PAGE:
Hospice Care Explained: How Does it Work, Benefits, and Cost
When your loved ones have been diagnosed with a severe terminal illness and a life expectancy of six months or less, hospice care becomes one of the best choices you can have. The primary purpose of hospice care is to help a dying patient spend his/her last days in the best possible way, surrounded by friends and family.
Hospice care is applicable when patients and their families decide to give up curative treatments, which are no longer effective. That said, patients won’t be receiving any medicines that could help them improve their underlying condition, but they will be given treatments aimed at increasing the quality of life. Patients and their families can expect the assistance of a multidisciplinary team that consists of physicians, therapists, social workers, and even spiritual counselors.
Hospice brings a lot of benefits to both patients and their families, and it’s most significant advantage can be the fact that Medicare, Medicaid, or Medi-Cal entirely cover the services.
What is Hospice?
Hospice care is a service provided by hospice centers that aim to provide support to patients and their families during one of the most challenging periods of their lives. One of the requirements that patients need to meet is proof that they’re terminally ill and that their life expectancy doesn’t surpass a six-month period. Additionally, they must give up their curative treatments in order to enroll in hospice care.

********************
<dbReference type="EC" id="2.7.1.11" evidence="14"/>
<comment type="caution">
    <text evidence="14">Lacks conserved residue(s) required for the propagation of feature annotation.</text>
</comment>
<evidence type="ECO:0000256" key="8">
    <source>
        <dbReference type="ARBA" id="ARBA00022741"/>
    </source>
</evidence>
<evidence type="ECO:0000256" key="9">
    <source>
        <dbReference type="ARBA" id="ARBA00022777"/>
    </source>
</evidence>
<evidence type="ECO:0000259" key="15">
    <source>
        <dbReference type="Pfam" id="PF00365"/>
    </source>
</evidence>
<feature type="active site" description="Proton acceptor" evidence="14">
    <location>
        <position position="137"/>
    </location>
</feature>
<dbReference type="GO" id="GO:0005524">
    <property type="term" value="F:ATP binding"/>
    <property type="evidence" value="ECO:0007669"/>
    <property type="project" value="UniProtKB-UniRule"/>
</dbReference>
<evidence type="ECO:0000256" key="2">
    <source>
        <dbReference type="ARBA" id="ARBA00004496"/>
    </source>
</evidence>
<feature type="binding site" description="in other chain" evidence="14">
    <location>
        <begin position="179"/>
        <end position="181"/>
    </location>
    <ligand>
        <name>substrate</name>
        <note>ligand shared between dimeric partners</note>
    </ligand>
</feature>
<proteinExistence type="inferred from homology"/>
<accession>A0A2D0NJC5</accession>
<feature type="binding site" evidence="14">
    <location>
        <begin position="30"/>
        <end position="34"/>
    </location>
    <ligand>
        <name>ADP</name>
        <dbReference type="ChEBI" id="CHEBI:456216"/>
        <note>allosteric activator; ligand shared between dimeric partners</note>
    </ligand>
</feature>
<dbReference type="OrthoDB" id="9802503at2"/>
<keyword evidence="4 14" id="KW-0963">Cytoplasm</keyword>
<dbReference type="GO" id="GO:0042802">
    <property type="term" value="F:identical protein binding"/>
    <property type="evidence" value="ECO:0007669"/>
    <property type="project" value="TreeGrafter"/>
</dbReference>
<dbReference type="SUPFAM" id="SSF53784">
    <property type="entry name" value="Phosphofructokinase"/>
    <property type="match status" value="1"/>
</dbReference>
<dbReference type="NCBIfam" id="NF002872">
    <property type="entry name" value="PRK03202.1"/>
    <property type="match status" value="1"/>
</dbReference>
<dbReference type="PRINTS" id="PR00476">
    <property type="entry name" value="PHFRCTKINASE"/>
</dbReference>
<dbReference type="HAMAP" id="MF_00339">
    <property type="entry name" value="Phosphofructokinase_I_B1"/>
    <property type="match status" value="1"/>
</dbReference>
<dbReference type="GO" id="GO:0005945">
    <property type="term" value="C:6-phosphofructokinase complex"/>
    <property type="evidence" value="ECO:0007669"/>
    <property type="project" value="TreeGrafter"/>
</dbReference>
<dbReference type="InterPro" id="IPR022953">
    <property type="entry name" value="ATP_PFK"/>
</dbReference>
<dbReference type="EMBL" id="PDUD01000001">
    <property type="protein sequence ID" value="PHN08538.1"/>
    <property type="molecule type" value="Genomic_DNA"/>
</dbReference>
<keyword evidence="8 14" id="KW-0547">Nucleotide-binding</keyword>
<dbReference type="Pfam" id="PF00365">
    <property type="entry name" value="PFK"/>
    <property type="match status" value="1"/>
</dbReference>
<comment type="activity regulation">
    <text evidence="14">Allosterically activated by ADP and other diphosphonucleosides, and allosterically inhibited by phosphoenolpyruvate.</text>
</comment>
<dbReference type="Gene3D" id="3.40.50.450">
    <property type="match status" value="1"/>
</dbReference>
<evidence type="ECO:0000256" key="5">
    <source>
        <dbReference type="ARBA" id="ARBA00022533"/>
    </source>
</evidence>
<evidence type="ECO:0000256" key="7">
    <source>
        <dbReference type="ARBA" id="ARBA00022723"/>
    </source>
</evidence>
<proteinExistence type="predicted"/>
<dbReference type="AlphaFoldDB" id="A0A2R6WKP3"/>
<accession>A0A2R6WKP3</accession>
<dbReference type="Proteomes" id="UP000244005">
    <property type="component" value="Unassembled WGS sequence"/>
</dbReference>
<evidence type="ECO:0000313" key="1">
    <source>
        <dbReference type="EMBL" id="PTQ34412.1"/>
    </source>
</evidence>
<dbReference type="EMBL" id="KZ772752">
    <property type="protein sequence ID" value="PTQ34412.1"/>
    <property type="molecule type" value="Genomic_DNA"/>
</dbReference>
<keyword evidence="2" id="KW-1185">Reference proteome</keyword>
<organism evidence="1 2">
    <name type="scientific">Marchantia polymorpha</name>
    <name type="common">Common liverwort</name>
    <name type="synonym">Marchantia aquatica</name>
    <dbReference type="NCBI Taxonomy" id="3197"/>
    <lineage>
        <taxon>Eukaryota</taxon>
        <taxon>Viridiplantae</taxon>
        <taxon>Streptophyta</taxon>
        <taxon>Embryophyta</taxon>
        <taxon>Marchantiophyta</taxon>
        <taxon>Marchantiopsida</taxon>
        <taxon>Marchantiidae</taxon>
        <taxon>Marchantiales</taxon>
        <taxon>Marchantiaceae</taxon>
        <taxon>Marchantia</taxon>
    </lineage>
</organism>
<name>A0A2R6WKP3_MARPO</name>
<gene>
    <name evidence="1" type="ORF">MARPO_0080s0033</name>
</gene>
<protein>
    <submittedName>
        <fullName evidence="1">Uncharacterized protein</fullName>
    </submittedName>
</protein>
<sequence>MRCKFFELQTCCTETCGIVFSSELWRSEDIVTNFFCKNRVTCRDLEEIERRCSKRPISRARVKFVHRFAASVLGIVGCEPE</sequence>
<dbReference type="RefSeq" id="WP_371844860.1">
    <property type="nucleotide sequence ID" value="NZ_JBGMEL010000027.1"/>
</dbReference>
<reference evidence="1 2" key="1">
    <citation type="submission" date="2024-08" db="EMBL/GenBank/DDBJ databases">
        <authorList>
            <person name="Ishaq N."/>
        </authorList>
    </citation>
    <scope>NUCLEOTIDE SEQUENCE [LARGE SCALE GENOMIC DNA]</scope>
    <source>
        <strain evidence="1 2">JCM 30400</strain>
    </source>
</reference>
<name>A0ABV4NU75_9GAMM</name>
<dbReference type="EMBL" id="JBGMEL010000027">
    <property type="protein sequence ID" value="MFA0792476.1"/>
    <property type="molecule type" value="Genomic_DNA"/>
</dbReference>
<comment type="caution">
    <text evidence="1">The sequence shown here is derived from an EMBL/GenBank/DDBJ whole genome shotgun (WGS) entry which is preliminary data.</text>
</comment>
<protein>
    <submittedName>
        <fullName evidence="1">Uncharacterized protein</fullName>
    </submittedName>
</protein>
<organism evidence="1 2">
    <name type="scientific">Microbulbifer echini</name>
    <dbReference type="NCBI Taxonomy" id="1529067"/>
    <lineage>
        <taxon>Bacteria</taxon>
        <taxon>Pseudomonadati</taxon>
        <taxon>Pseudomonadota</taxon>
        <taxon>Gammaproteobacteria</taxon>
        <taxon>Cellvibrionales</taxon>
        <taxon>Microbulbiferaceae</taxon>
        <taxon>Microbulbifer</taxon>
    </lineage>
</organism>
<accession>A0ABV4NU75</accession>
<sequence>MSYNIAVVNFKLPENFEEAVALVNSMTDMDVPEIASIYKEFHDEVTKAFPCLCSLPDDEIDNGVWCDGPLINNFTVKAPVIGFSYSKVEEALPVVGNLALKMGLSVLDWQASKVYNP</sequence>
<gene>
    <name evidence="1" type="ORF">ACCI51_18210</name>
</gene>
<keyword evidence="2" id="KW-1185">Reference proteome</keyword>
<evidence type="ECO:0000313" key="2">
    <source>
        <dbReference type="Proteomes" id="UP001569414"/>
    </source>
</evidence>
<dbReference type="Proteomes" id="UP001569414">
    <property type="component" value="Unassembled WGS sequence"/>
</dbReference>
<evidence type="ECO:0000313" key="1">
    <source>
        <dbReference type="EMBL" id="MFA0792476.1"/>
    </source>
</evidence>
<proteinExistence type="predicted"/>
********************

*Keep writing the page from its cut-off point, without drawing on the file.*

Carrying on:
Patients and their families can choose whether they want to receive care at home or somewhere else (a nursing home, an extended care facility, etc.). No matter what place they choose, they will get the ultimate care provided by a professional team of physicians, nurses, social workers, counselors, chaplains, volunteers, and support groups that will always be there to help.
What are the Most Common Hospice Programs?
Hospice care is often provided at home, but there are cases where patients and their families decide to receive care in a nursing home or facilities owned and operated by hospice centers. Either way, hospice care is provided on the four levels, and each of them includes the team of experienced staff that consists of:
- Physicians: Hospice patients can choose their primary physician, who can be either their prior doctor or the one provided by a hospice center.
- Home health aides: The services provided by home health aides include additional support for routine care (bathing, dressing, and eating).
- Nurses: A team of nurses is responsible for the coordination of the hospice team, and they come to a patient’s home or any other facility where the patient is to help them and their caregivers.